Creating a culture of ethics is often frustrated by a lack of attention and commitment by middle managers

Creating a culture of ethics requires all levels of employees believe that the organization wants to act ethically in all it does. Emphasis since 2001 on “tone at the top,” one of the legacies of the misbehavior by top management in the Enron, WorldCom, Tyco and other scandals, has helped many top executives realize they must create this tone by their own behavior. Too often, however, the behavior of middle managers remains unchanged, and undermines ethical messages and the creation of an ethical culture which is a corporate priority. If middle managers are not committed to the values and ethics, this is immediately apparent to the lower level employees. The implementation of ethics in an organization is only as strong as its weakest link as it flows down into the organization.

An organization’s “tone at the top” must be translated into a “tone at the middle” before it can reach the rest of the organization.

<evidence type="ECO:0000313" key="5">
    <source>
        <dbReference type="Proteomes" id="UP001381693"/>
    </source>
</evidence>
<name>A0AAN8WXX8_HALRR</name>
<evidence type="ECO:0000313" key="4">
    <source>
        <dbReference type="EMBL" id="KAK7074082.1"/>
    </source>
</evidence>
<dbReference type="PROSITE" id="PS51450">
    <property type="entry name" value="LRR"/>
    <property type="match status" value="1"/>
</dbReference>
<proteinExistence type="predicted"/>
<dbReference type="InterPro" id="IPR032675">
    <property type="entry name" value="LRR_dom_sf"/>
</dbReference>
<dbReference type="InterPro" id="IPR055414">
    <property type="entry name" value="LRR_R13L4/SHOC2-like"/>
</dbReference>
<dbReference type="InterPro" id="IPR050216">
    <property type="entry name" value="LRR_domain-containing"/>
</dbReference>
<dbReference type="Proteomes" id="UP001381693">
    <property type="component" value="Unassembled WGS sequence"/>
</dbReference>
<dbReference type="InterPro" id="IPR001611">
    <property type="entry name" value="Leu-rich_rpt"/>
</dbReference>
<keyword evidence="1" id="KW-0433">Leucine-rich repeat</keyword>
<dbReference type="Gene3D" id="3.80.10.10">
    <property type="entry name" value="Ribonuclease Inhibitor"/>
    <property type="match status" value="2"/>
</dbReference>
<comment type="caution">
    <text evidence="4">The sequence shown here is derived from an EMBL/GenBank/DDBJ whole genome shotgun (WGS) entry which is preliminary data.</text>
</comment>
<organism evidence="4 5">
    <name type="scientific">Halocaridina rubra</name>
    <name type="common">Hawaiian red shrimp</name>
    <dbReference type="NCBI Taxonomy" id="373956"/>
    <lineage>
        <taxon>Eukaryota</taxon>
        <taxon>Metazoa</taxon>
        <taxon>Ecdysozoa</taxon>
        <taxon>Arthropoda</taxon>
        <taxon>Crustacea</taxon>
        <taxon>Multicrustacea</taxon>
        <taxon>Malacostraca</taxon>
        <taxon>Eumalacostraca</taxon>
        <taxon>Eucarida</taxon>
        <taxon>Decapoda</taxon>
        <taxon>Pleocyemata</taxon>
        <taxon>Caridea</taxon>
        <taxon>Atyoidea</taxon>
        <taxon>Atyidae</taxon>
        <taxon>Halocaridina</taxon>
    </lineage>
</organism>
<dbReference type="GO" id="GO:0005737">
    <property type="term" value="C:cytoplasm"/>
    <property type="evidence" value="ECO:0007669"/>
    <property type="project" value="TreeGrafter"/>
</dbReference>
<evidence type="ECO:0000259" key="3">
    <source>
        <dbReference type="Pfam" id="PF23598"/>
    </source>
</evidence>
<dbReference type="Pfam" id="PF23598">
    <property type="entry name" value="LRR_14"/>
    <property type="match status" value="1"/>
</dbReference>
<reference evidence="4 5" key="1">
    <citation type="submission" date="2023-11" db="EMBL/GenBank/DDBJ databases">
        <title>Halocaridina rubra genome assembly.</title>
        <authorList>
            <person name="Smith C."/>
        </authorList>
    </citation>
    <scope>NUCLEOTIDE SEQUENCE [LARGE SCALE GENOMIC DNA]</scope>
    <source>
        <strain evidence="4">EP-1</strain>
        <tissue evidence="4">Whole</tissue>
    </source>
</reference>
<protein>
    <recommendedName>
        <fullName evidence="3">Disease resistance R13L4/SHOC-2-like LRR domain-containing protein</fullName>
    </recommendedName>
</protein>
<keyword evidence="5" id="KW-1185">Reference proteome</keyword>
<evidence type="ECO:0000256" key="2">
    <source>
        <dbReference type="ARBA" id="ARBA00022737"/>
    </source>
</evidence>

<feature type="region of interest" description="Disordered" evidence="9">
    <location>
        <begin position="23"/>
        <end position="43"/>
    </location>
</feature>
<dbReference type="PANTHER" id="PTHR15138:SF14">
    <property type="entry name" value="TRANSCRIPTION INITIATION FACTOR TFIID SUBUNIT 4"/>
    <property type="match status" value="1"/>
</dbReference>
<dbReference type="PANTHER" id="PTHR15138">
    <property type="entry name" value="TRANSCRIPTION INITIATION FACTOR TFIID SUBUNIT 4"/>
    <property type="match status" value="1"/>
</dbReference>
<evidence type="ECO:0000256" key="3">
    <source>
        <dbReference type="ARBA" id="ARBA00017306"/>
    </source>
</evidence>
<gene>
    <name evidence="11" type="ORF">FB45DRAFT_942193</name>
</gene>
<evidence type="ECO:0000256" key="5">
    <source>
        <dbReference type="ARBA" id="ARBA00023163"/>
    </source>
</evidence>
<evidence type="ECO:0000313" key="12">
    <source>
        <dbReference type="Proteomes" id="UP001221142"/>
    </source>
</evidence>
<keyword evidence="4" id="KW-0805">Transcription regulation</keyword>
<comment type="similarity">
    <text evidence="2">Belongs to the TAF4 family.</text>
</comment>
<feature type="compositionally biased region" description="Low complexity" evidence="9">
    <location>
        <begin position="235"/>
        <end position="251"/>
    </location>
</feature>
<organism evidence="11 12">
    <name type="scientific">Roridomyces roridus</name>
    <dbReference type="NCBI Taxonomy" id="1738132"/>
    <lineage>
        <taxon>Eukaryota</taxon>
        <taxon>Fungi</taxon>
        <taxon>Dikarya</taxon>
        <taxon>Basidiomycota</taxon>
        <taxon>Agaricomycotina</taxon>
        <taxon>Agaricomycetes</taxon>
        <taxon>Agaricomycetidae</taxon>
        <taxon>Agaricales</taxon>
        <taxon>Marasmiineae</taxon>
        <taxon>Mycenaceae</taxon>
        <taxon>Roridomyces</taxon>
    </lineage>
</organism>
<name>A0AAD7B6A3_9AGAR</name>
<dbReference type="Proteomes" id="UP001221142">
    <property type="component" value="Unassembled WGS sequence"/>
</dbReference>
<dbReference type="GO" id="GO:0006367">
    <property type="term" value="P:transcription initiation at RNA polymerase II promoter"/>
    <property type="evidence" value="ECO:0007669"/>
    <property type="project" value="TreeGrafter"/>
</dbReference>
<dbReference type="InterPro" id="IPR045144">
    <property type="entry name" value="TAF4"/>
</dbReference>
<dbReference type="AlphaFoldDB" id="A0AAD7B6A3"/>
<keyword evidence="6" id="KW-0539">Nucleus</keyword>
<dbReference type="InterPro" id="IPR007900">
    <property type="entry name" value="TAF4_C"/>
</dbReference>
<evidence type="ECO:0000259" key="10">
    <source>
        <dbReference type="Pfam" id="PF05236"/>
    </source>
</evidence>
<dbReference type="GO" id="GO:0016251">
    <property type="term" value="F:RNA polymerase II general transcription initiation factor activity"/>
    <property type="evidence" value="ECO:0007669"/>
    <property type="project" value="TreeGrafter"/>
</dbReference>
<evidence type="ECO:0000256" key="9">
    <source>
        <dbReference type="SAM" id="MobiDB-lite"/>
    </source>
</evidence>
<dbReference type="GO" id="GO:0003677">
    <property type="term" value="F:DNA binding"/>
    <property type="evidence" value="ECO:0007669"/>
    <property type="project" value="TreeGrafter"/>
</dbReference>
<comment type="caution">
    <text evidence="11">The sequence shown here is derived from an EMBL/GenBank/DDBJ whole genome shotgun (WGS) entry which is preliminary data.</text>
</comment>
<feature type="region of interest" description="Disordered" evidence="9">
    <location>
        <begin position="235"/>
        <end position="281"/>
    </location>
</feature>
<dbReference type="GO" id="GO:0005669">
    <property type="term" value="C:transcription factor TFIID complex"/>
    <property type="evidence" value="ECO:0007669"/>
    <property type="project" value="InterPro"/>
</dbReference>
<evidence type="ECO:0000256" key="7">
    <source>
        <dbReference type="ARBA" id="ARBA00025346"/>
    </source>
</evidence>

What is needed in every organization is an understanding by the top management and by the ethics/compliance professionals that they are seeking to influence specific behaviors of middle managers, just as they have focused in recent years on specific behaviors by top executives. The problem of motivating middle managers, however, is in many ways more difficult. Middle managers are given explicit and often unyielding financial, sales, and cost control goals to achieve. At times, they may perceive that top management is actually giving them the message to focus on the quantifiable business goals and not on the “softer” ethical goals, that the ethical messages were “for the record” and not real. At other times, they may perceive that top management simply does not realize they cannot meet the stretch performance goals without “stretching” the ethical standards of the organizations. In these cases, many middle managers decide for themselves to take the expedient path.

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